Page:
Lately, the foundation has begun training dogs to help Iraq and Afghanistan war veterans with post-traumatic stress disorder, a cause suggested to Simon by Sen. Al Franken. Of Franken’s fellow Democrat in the White House, Simon says, “I’m glad Barack Obama is the president. I like everything about him except the Portuguese water dog. He should have adopted a stray. I hope one day we can look back and say that’s the worst thing he did.”
Standing on the porch of a house overlooking a rolling landscape that features old-growth sycamores, Simon smokes a cigar and considers the road that led to the small yellow cartoon characters who are responsible for it all. Raised in Beverly Hills and Malibu, Simon was enough of an artistic prodigy to be seen drawing on local television shows when he was 5 years old. But when he entered Stanford, he was denied admission to an introductory drawing class. “You’d be taking the space of a student who has talent,” the professor told him.
For a while, Simon, who became a psychology major, confined his drawing to sports cartoons for the Daily, the San Francisco Examiner and the Palo Alto Times. But after graduation he got a job animating Saturday-morning cartoon shows. “When I got into television, they said the reason they liked my stuff is I was self-taught and unschooled,” says Simon, recalling the professor. “So maybe he did me a favor. I don’t think the rest of those kids were geniuses, though.”
Lou Scheimer, a producer who noted the young animator’s talent for storytelling and dialogue, suggested Simon try his hand at writing. He sent a spec script to Taxi, which was promptly shot and, wonder of wonders, aired. “That almost never happens,” Simon says. “A year later, I was running the show.”
What followed was a straight-up trajectory during which he wrote for and produced Cheers, It’s Garry Shandling’s Show, Barney Miller, The George Carlin Show and more. It was as producer of The Tracey Ullman Show that Simon first saw 10-second spots featuring the Simpsons. The Fox network thought Matt Groening’s characters had potential. Simon’s background in animation suited him to develop the project.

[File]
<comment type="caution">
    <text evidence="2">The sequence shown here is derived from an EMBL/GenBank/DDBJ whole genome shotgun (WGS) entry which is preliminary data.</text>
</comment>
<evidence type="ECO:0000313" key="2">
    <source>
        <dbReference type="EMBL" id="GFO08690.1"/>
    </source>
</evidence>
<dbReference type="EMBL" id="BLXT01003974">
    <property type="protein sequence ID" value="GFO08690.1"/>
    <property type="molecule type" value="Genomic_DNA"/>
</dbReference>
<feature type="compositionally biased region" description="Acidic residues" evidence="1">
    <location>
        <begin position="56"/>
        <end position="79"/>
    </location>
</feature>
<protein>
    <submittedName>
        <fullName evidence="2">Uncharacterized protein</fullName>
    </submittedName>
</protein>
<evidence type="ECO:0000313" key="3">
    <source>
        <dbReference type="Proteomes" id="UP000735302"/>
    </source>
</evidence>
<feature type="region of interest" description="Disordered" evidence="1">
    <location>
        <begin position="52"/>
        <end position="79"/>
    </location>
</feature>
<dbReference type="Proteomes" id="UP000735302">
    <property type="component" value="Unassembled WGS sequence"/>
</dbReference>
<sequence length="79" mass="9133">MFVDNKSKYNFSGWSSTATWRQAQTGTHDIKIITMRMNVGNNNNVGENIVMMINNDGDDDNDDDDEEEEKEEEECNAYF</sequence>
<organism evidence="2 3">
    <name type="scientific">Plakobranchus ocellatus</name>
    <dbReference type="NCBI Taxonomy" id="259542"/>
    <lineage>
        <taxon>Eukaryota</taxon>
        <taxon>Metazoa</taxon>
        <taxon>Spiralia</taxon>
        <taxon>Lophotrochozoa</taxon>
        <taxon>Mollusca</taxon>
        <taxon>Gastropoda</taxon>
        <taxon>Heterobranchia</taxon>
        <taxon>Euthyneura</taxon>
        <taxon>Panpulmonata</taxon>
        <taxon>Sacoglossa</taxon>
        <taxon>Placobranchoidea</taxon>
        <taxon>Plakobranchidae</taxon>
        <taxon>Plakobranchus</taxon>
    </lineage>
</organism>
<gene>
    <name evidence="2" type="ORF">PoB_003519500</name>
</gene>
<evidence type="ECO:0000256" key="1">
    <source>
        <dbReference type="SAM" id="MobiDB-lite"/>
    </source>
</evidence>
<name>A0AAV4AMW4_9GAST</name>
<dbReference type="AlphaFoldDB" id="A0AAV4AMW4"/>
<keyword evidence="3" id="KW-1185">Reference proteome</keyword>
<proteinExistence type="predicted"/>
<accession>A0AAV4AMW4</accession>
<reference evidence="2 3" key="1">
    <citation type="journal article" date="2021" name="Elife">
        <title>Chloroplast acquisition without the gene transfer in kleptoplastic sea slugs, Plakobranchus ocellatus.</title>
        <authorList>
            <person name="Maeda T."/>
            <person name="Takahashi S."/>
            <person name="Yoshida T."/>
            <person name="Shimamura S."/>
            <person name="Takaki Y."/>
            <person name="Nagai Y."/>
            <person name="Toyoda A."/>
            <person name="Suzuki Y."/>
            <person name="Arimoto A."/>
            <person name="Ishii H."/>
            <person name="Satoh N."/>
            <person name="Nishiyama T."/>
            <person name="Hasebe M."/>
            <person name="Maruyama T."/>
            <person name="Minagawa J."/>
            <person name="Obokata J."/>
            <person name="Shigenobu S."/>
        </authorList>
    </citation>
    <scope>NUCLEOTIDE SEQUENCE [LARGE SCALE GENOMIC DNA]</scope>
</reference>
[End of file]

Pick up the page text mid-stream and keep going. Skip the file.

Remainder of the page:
The Simpsons, with its unusual blend of vulgarity and sophistication, was an immediate hit. “There would be a few minutes where you’d have a parody of a Kubrick movie and then you’d have Homer on the kitchen counter eating cake like a dog,” Simon says. “I thought some people would like some aspects of it, but I wasn’t sure how many would come along for the full ride. It turned out I was incredibly wrong. Homer is now the prototype for every male lead on a comedy show.”
As the Fox show began production, Simon got something that had just begun to exist: home-video rights. On such deals are fortunes built. When he left the show after four seasons because the daily grind of television had begun to take its toll, the money followed him home. A 2007 profile on 60 Minutes said that he receives at least $10 million a year for not producing The Simpsons. Simon says “tens of millions” is more accurate.
As he reflects on his good fortune working in television, Simon says, “In some ways, it’s the greatest job in the world. You make a product that’s given away, and all it does is make people smile. Nobody gets hurt, there’s no damage, and you can get crazy rich.”
As for what he did for The Simpsons, and vice-versa, Simon says, “In the beginning, I was skeptical it could be successful, but I was not skeptical it could be good. I was hoping for 13 episodes that my friends would like. It’s a good lesson, isn’t it? If you do something trying to make your friends laugh and that you can be proud of, you can also be successful.”
RON RAPOPORT, ’62, is the author of a number of books, including, with Tim Reid and Tom Dreesen, Tim and Tom: An American Comedy in Black and White.